Interactive learning may help students more, reduce dropouts - - Jackson, MS

Jackson, MS 04/03/09

Interactive learning may help students more, reduce dropouts

By Jon Kalahar - bio | email

JACKSON, MS (WLBT) - State educators say the best way to keep students interested in learning is to get more creative in the classroom.

  In fact, today , the classroom wasn't needed at all.

It's not everyday fifth graders get this close to an air ambulance helicopter or see exactly how rescue personnel save lives. It may be a job they'd like to perform one day. What about studying to be a surgeon, nurse or even a geologist? All these jobs have one thing in common.

"In order to do any of these jobs that they are being presented with today they've gotta stay in school," said Dr. Hank Bounds, Mississippi Superintendent of Education.

This educational fair give students an up close and sometimes hands on opportunity to check out jobs that may inspire them.

"We needed to put a greater emphasis on education," said Dwight Luckett, Canton Public Schools Superintendent.

When Dwight Luckett took over as superintendent of Canton Public Schools more students were dropping out than graduating. Now, his community based approach has connected a student's education to success later in life.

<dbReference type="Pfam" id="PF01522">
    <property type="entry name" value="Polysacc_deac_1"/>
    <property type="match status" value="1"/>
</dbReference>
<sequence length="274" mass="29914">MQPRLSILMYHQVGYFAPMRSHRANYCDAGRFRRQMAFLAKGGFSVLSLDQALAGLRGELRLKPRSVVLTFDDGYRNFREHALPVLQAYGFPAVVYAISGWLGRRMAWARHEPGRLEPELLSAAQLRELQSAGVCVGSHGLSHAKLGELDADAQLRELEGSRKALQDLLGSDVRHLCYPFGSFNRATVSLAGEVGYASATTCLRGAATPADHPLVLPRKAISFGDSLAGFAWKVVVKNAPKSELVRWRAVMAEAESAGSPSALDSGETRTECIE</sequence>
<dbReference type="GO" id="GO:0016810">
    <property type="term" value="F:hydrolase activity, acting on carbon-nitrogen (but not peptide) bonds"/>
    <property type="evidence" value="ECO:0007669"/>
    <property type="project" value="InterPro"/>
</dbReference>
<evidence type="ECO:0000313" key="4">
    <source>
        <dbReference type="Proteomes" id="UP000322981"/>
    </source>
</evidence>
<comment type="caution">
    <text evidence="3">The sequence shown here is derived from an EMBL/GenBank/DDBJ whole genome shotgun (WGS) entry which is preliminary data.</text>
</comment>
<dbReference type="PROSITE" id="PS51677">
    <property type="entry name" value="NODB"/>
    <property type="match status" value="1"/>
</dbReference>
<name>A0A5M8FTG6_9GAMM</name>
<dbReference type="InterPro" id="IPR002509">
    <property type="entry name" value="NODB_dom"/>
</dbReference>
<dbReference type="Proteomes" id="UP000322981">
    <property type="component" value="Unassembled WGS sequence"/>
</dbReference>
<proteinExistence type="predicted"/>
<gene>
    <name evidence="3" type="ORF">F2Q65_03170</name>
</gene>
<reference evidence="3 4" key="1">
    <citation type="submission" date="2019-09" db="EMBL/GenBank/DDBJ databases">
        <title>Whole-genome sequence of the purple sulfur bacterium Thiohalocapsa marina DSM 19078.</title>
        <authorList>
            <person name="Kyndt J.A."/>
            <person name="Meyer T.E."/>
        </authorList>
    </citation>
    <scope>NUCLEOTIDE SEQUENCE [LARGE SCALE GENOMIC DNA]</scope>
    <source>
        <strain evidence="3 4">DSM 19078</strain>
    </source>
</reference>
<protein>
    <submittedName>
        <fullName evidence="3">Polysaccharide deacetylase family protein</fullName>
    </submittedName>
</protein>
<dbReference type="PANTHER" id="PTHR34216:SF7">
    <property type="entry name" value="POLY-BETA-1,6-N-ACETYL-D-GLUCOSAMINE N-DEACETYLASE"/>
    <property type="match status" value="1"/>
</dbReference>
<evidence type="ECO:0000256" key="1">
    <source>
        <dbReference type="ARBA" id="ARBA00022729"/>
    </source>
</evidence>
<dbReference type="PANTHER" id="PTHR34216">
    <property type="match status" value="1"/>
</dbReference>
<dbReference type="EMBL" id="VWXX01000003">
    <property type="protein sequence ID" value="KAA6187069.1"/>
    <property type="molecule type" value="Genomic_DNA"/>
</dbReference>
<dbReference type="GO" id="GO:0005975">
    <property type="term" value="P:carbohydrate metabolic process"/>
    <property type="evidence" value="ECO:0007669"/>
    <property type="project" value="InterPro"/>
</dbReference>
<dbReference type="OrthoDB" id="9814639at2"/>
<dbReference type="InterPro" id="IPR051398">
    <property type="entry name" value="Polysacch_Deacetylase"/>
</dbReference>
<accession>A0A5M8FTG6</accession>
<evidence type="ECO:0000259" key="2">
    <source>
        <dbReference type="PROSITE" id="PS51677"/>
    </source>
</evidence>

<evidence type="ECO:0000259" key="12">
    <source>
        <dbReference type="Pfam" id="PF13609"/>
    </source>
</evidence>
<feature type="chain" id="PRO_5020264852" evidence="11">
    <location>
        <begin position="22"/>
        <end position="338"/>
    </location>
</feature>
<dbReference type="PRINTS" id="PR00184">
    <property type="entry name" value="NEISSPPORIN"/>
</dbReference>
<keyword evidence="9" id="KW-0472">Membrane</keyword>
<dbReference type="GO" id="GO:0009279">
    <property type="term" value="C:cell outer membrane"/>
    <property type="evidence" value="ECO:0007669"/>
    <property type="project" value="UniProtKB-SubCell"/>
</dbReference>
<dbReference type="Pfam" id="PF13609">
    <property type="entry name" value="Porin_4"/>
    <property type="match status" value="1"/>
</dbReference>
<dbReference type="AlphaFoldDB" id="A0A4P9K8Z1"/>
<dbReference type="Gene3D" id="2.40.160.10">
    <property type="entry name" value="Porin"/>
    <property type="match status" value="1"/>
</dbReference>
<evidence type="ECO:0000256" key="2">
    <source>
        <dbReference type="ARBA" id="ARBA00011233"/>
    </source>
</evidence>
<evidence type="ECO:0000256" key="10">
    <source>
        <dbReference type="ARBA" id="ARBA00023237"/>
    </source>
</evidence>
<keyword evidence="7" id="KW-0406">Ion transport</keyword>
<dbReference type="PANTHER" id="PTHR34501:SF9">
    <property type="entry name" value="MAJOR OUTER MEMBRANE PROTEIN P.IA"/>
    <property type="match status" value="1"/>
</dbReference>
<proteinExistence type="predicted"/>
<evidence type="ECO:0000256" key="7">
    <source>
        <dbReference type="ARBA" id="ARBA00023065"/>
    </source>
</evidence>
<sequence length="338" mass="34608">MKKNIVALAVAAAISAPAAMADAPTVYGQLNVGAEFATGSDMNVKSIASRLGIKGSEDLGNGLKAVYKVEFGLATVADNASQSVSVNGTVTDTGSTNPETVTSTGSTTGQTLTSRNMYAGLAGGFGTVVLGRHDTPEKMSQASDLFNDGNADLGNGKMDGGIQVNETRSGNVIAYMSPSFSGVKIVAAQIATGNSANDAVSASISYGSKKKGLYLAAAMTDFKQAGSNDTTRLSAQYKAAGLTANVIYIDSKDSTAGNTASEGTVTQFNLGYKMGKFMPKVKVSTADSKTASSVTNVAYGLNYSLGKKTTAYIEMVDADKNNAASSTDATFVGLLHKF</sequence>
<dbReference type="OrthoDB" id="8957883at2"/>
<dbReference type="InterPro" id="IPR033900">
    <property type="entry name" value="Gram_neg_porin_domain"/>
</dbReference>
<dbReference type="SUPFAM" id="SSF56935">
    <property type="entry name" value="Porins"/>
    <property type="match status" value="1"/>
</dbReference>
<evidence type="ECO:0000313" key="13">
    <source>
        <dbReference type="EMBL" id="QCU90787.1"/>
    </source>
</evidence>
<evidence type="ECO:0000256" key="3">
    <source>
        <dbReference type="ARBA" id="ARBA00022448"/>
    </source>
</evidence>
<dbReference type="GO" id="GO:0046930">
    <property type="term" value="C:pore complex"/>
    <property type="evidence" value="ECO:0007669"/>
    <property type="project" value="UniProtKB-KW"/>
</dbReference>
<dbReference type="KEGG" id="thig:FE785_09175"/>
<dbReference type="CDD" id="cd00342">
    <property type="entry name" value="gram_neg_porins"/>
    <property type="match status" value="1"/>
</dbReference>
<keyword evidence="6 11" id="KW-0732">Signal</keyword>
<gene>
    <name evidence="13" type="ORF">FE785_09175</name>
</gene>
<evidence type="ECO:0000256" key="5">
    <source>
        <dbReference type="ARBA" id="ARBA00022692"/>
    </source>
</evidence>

"With business leaders coming in and sharing, I want to hire you and I'll start you out making 30, 40, 50 thousand dollars a year, but I'm not gonna hire you if you drop out of school," said Luckett.

And this interactive teaching has worked. In Canton, the graduation rate is up over 35 percent and state wide more students graduated last year than ever before. But the fight to reduce the number of students who drop out is still going.

"I think it's pretty critical we meet kids where they are in terms of where they are on a learning continuum, but it's also important we help spark an interest and find out what excites them," said Bounds.

The educational fair is a yearly event that will eventually become the Mississippi Children's Museum when it opens in the fall of 2010.

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